In the eighth inning on Sunday, when Koda Glover's 96 mile per hour fastball sailed past Wilson Ramos' glove, Ramos heard a sound behind him and it was loud. That ball hit something and it wasn't the backstop. Ramos knows that sound. This was different.
He turned and saw home plate ump Mike Muchlinski on the ground. Muchlinski had fallen to his knees in pain, having taken a direct shot to his left shoulder.
"I knew it was a very hard thrown baseball. I heard the impact and it was very, very hard and loud," Ramos said through interpreter Octavio Martinez. "Based on the velocity of the ball, I knew it had impacted him pretty hard. The reaction I did was just to make sure the umpire was okay."
Ramos then realized the play was live, that the ball had ricocheted to the backstop, that Rockies shortstop Daniel Descalso had taken off from second and was on his way home.
"When I looked for the ball, I looked in the wrong direction because I didn't find it," Ramos said. "I turned around and couldn't find the baseball right away, so I felt a little lost in that sense."
Descalso would score on what was ruled a wild pitch. Muchlinksi remained behind home plate to call the rest of the game. But the Nats had allowed an insurance run that came in handy for the Rockies later on, especially after Bryce Harper hit a solo homer in the ninth to make it a 5-3 game.
"That would’ve been a one run game, a different story. The ball hit the umpire. Willie was concerned about the umpire. The batter kept running, Baker said. "I guess in essence you got to go get the ball then come back and see how he is. I’ve never seen that play before."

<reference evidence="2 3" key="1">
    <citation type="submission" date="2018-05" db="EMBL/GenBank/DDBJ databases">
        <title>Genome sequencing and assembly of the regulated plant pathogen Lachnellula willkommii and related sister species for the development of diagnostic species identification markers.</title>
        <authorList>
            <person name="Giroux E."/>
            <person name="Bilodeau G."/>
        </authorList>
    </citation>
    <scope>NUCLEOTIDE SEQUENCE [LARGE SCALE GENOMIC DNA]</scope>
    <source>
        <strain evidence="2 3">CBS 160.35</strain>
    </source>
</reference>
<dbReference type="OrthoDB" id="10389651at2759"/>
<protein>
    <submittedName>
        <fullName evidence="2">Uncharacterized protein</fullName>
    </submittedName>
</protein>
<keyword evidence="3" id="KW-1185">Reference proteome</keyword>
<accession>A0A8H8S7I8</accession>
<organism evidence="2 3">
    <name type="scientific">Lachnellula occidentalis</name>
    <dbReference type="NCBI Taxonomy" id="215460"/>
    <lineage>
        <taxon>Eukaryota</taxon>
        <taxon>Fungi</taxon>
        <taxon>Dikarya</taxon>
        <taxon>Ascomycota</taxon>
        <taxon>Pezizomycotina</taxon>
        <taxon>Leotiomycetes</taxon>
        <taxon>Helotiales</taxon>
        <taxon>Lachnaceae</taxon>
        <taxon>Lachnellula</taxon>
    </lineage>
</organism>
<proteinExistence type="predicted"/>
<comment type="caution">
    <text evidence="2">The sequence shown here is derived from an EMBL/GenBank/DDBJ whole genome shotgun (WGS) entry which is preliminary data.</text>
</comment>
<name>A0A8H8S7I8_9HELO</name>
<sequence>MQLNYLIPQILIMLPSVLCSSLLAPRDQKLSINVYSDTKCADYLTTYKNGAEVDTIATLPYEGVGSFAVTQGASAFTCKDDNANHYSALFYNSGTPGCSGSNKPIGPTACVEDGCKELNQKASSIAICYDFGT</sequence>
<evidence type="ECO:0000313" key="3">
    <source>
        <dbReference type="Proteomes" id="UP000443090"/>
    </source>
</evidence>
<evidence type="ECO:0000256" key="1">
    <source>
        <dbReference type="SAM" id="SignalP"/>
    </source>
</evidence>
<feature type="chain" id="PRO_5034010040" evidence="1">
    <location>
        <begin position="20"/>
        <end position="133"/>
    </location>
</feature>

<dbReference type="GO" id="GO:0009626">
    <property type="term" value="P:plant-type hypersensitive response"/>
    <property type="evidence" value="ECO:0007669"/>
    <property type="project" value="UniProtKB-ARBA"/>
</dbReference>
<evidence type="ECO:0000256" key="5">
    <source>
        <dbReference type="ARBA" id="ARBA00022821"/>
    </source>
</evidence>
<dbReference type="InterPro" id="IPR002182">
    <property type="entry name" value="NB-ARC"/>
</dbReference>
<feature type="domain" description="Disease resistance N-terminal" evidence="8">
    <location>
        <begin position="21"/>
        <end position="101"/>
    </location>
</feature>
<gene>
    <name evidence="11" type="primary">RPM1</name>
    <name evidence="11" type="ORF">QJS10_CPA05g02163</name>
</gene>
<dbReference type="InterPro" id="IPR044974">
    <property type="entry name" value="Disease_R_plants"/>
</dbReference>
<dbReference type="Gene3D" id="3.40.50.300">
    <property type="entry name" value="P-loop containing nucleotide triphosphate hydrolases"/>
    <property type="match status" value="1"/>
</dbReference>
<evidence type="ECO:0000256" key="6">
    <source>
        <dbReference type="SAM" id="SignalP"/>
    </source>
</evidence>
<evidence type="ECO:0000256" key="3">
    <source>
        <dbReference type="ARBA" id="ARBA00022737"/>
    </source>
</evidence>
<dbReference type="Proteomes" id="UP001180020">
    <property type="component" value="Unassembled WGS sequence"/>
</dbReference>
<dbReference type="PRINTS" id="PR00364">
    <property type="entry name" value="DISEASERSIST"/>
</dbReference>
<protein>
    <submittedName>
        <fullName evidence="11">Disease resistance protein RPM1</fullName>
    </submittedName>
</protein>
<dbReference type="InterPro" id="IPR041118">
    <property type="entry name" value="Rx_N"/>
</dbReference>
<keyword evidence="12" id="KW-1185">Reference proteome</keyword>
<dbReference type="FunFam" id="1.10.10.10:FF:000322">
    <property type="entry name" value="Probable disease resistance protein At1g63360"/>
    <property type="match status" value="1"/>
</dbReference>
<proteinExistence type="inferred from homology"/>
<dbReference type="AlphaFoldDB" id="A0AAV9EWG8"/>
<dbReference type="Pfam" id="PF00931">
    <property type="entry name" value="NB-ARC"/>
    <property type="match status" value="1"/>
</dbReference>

Technically, the play falls on Ramos, who should have tracked the ball to the backstop and retrieved it. He was the only one who had a chance at it. Glover was too far away, as was first baseman Ryan Zimmerman.
Glover, though, took ownership of the original mistake, the errant pitch.
"Me and Ramos got crossed up. I thought he put down a different pitch. it's on me, I squared the umpire up. Honestly, I don't know how that run's able to score. At most, I thought he'd be told to got to third. But that's just baseball," he said.
Given Baker - who has been in MLB for six decades - had never seen such a play, it's no surprise that Glover, a rookie, hadn't either.
They may never see it again. For Ramos, though, he'll have to keep it in mind moving forward and hope the result is different next time, if there is one.
"I honestly don't know what the umpires could have done in that situation," he said. "I really don't know what they could do in that situation. It's really hard."
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